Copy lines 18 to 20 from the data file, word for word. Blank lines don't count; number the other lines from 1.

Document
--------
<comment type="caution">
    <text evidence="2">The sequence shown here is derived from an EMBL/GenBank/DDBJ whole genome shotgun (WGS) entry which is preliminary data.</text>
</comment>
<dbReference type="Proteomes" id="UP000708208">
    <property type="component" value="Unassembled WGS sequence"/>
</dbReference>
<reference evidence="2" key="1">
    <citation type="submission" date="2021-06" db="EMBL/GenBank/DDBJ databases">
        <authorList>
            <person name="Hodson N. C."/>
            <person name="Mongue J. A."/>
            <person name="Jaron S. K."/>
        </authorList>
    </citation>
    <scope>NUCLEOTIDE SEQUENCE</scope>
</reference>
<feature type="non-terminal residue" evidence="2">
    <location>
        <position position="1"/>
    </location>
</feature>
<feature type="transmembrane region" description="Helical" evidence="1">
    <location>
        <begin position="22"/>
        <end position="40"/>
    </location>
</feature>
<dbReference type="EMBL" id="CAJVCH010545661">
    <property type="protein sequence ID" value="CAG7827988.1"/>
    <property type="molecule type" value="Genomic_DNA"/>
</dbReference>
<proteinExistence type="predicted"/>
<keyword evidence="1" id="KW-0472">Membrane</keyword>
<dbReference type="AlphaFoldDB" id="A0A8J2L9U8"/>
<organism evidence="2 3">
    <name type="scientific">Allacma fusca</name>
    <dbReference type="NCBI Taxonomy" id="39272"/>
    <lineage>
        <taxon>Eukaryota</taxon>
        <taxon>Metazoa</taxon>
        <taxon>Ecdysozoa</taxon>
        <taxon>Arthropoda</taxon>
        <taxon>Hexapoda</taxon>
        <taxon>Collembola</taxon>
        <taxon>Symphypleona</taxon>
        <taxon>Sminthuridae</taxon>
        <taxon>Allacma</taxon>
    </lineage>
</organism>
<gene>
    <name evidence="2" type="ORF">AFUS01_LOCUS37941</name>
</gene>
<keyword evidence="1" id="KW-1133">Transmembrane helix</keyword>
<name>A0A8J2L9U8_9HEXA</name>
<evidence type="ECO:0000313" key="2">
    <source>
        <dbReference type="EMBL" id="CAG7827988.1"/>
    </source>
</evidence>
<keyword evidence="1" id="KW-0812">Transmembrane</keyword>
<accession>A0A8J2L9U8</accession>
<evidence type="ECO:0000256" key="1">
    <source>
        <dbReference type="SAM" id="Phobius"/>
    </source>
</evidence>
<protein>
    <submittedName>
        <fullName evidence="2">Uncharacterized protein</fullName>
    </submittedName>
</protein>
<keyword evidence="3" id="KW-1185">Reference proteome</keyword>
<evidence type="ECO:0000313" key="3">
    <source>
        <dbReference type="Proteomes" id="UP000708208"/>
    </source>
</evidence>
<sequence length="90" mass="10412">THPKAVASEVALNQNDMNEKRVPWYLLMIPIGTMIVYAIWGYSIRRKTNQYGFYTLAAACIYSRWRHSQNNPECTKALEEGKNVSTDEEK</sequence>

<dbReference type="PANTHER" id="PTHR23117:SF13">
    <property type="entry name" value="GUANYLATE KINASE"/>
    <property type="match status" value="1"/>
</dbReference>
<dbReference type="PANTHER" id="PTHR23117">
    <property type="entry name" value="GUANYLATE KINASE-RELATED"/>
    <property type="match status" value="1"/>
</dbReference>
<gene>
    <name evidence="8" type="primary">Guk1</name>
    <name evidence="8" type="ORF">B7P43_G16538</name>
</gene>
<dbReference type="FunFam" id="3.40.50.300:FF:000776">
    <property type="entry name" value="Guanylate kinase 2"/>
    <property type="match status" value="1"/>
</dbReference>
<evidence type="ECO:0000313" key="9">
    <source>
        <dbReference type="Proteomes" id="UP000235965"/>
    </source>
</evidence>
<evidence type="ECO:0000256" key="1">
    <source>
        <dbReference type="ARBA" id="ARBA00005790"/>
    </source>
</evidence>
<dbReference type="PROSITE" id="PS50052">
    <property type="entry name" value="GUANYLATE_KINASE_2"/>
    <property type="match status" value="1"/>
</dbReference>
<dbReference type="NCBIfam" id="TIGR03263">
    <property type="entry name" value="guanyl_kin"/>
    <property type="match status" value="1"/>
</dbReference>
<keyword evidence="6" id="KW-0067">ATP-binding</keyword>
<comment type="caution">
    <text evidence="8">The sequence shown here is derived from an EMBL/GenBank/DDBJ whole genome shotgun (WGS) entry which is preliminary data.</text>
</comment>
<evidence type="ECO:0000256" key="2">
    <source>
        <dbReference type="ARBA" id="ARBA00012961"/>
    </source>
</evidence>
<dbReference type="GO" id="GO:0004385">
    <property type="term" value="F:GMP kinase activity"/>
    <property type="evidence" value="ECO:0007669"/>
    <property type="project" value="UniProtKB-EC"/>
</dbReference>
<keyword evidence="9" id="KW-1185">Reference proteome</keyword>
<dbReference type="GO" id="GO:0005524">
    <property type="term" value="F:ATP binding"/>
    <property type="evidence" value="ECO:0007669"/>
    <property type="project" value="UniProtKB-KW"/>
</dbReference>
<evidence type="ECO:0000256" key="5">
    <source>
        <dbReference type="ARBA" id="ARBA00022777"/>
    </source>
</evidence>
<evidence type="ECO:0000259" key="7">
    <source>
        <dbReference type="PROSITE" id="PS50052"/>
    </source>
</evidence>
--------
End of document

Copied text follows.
    <location>
        <position position="1"/>
    </location>